Tuesday, February 27, 2024

Taylor Mac's Bark of Millions at Cal Performances

Bark of Millions, a four-and-a-half hour, intermissionless, queer rock opera with lyrics by Taylor Mac and music by Matt Ray moved into UC Berkeley's Zellerbach Hall last weekend for three marathon performances, and it was a pleasurable privilege to experience the extravagant work.
I only stayed for three hours at Friday's opening night because of worry about missing the last BART train back to San Francisco, and sensory exhaustion from the succession of new music and abstract, often incomprehensible lyrics.
With the assistance of Louisa Spier, Cal Performance's PR person extraordinare, I returned for the whole shebang on Sunday afternoon, and was completely won over. It helped that Friday's visit had lodged quite a few of Matt Ray's catchy tunes in my brain and the audience was more awake and involved in the show on Sunday.
Taylor Mac (center, standing) is a California boy who went to New York to be an actor, and after 30 years is an overnight, internationally successful "theatrical artist." And a very busy one too. After this weekend, Mac will be starring as Orlando in a new play by Sarah Ruhl at the Signature Theater in New York in April, and wrote the book for a new musical version of Midnight in the Garden of Good and Evil which is premiering at Chicago's Goodman Theater this summer. Global fame came with the 2016 marathon: A 24-Decade History of Popular Music, which unspooled continuously for 24 straight hours, decade by decade. HBO/Max just started showing a documentary about the show which has expanded Taylor Mac's fan base exponentially.
Theatrical productions backstage tend to become extended families, with varying degrees of functionality and dysfunctionality that mirror the biological ones. Throw in sleep deprivation, a shared endurance experience, and moments of transcendent joy, and they can easily become cultlike. In the program notes, Taylor Mac writes, "Here's something that terrifies me about the work (and also makes me laugh): there's an unintentional cult-like...motif? It's something that happens when you get a bunch of queers on a stage and have them harmonize. They seem like a cult."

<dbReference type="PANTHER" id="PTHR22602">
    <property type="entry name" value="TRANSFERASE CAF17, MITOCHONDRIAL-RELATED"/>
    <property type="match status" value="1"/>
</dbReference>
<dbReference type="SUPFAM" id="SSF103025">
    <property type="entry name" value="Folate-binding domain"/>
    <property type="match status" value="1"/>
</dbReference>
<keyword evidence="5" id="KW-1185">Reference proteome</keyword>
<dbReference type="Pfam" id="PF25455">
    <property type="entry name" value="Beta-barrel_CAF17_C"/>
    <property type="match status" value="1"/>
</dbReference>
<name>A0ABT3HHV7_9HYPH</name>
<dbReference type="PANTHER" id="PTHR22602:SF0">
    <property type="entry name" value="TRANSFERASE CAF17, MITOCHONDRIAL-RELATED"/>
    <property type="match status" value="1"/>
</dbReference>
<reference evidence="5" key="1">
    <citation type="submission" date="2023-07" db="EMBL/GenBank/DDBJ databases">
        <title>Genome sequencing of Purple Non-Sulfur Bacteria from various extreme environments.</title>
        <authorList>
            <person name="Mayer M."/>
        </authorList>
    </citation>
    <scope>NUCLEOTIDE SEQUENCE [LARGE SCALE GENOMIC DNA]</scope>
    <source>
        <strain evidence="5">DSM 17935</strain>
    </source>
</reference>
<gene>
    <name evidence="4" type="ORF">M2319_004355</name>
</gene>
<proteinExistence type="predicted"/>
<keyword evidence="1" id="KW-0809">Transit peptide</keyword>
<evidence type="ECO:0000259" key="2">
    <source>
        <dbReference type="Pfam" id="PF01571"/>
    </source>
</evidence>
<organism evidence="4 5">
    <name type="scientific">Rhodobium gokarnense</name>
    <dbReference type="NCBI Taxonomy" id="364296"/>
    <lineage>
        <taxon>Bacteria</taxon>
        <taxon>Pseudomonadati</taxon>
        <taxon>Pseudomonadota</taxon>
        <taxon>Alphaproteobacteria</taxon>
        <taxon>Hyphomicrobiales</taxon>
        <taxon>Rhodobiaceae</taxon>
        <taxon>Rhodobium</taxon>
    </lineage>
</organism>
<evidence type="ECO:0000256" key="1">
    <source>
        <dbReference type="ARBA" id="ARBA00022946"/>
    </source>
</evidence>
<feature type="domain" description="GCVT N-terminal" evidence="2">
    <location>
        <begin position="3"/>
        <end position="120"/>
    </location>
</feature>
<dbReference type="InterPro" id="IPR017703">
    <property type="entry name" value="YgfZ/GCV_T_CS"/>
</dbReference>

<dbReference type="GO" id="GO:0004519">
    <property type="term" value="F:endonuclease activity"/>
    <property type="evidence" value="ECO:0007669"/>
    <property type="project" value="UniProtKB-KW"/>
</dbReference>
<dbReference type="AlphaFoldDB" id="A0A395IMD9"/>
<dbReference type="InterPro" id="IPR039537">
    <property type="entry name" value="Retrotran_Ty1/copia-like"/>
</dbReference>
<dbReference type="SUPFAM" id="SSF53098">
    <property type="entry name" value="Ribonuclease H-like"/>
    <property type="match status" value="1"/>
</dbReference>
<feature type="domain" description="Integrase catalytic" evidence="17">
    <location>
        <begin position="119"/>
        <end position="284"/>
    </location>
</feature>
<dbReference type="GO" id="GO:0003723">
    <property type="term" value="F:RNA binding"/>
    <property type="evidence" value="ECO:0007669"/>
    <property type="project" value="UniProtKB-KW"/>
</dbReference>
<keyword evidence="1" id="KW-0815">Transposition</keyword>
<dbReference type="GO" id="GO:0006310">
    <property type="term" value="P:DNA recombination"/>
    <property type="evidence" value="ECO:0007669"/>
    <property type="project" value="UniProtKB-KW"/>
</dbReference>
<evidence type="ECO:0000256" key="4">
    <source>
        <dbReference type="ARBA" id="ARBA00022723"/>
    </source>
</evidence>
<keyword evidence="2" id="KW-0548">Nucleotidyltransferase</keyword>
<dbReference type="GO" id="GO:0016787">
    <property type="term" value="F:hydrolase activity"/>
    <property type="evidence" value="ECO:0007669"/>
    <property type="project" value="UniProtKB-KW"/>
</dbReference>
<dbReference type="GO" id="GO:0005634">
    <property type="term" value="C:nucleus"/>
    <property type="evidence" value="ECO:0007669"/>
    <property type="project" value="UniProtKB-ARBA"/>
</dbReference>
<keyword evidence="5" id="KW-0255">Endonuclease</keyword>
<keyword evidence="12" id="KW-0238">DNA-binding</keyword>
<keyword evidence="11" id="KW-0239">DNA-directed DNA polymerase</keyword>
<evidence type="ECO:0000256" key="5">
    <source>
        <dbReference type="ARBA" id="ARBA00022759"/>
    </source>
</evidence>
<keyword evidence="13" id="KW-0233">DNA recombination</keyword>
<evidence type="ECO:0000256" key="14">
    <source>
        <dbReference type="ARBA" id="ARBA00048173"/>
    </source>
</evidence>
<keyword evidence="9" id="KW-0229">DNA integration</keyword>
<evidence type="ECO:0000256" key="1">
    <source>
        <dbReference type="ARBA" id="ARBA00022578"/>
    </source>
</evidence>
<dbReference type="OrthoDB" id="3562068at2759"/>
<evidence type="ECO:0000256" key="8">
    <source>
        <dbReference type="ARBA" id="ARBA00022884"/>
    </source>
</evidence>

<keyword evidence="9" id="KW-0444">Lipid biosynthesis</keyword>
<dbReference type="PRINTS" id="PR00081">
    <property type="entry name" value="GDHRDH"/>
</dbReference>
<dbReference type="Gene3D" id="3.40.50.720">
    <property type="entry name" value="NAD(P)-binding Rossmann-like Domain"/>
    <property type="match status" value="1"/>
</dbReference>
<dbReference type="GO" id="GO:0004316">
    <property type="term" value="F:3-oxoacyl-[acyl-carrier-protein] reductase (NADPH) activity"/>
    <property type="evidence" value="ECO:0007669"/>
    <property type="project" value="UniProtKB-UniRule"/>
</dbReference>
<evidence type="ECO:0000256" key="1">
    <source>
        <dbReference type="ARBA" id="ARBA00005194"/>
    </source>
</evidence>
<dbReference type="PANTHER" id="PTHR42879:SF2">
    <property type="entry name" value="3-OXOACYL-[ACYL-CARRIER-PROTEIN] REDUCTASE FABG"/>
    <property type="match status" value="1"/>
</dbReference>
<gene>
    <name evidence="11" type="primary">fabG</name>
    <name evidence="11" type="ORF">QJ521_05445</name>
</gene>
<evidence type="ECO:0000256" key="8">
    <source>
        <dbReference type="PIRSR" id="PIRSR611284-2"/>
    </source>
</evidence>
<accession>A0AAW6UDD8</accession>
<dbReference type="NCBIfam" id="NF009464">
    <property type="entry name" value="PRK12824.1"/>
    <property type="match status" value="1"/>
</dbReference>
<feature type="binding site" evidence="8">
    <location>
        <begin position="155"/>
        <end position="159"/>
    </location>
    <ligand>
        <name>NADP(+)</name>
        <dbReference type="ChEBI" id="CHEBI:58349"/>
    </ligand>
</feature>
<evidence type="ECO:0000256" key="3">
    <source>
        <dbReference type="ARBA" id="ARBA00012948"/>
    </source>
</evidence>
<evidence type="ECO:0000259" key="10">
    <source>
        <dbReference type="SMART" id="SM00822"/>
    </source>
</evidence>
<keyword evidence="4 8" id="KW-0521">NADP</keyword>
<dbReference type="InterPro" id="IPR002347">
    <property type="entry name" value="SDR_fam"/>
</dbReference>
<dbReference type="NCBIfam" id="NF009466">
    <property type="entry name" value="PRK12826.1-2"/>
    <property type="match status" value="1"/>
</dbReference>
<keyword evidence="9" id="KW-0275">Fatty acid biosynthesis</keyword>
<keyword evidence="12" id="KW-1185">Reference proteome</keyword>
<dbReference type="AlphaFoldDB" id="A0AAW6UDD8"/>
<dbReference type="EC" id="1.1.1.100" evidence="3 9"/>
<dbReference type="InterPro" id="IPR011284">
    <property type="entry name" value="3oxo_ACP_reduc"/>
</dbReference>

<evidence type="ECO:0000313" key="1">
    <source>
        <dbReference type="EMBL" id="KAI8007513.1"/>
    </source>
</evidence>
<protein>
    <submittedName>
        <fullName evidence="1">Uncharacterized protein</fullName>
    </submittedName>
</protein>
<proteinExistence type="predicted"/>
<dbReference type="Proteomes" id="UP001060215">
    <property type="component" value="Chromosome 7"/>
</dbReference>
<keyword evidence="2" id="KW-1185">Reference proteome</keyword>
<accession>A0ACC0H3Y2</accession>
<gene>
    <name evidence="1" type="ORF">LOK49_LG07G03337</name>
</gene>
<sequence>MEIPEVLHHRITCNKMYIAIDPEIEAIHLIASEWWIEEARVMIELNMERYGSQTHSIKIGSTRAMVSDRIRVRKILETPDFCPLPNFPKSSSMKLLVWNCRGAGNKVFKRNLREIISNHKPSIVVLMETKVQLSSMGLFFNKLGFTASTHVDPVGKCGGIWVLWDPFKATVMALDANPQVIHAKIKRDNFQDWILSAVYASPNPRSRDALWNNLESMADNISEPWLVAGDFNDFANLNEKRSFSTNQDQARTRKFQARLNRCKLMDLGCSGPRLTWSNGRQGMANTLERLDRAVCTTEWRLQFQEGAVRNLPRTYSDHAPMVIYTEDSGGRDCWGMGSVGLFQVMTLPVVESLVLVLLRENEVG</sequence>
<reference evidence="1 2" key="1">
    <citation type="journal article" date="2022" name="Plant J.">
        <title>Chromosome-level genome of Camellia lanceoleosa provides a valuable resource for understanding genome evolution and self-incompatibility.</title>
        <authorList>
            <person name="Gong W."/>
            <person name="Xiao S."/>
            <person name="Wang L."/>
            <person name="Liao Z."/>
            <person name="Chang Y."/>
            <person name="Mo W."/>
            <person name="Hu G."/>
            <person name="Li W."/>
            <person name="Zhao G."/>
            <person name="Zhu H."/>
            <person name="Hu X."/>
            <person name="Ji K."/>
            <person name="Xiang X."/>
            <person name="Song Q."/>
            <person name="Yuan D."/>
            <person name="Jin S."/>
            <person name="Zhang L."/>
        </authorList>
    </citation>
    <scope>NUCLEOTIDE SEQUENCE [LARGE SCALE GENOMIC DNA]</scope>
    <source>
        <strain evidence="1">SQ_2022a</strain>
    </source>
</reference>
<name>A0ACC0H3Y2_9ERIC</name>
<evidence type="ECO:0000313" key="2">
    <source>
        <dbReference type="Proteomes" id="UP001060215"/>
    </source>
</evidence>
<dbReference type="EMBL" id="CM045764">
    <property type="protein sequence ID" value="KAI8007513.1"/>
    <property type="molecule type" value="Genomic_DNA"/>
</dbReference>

This show is partly a byproduct of the pandemic, as Taylor Mac would send lyrics inspired by a historical queer person or mythical god/dess to musical composing partner Matt Ray until they had completed 55 separate songs, one for every year since the Stonewall riots in 1969. The lyrics are not hagiography ("some are real assholes," Taylor notes) but a jumping off place for thoughtful, sometimes abstract songs. (Pictured above are Taylor Mac, Wes Olivier, and El Beh singing Sylvia Rivera.)
For me, the most astonishing surprise of the show was the depth and greatness of the omniverous, eclectic mix of music composed by Matt Ray, who is pictured above singing Felix Yusupov. The score is comparable to Galt MacDermot's Hair, with its mixture of hard rock, Broadway, soul, gospel, ballads, jazz and more. Both Ray and MacDermot were educated and performed in jazz ensembles, and their skillful playfulness with many kinds of musical styles is a form of genius. The problem with Hair was always its threadbare book but Bark of Millions dodges that problem by not having a book at all.
Led by Matt Ray on piano, the band assembled for Bark of Millions is a knockout, and they gamely joined in the physical shenanigans of the singers and dancers for a few numbers. They are so good they deserve to be singled out: Bernice “Boom Boom” Brooks, drums; Viva DeConcini, guitars; Ari Folman-Cohen, bass; Greg Glassman, trumpet; Jessica Ivry, cello; Dana Lyn, violin; Joel Mateo Ramos, percussion; and Lisa “Paz” Parrott, woodwinds.
The extraordinary ensemble of about a dozen singers and dancers made for a stunning chorus, sometimes accompanying their fellow players as background singers and other times taking the lead as a group. Individually, they were all given their solo moments to shine in the sun, like Stephen Quinn above singing about San Francisco's 19th century trans-man, Jack Bee Garland.
The costume designer Machine Dazzle started off as a young queer refugee from darkest Idaho escaping to New York where he designed outrageous outfits for himself and fellow club kids. This led to designing outfits for theater where he has becoming something of a legend for his maximalist costumes for Taylor Mac over the last couple of decades. He even gets to join this show onstage for the entire duration, where he seemed to be having a blast. (Pictured above is the amusing Herman Melville where the Moby Dick author is spurned in love by Nathaniel Hawthorne.)
The elaborate costumes and wigs started to come off in the last hour of the show, with about half the cast nearly naked by the end. The Oscar Wilde number was an orgiastic finale complete with audience standing ovations for each individual performer. However, it wasn't quite over. In what felt like a bit of post-coital tenderness, Taylor Mac and Matt Ray led the ensemble in a quiet song called You & Me in an explicit gesture towards inclusion in this queer theatrical cult. If you can catch a live performance somewhere in the world in the next couple of years, do it. (Pictured are Taylor Mac and Steffanie Christi’an performing the really lovely song, The Ladies of Llangollen.)

1 comment:

janinsanfran said...

Just wow! Thanks.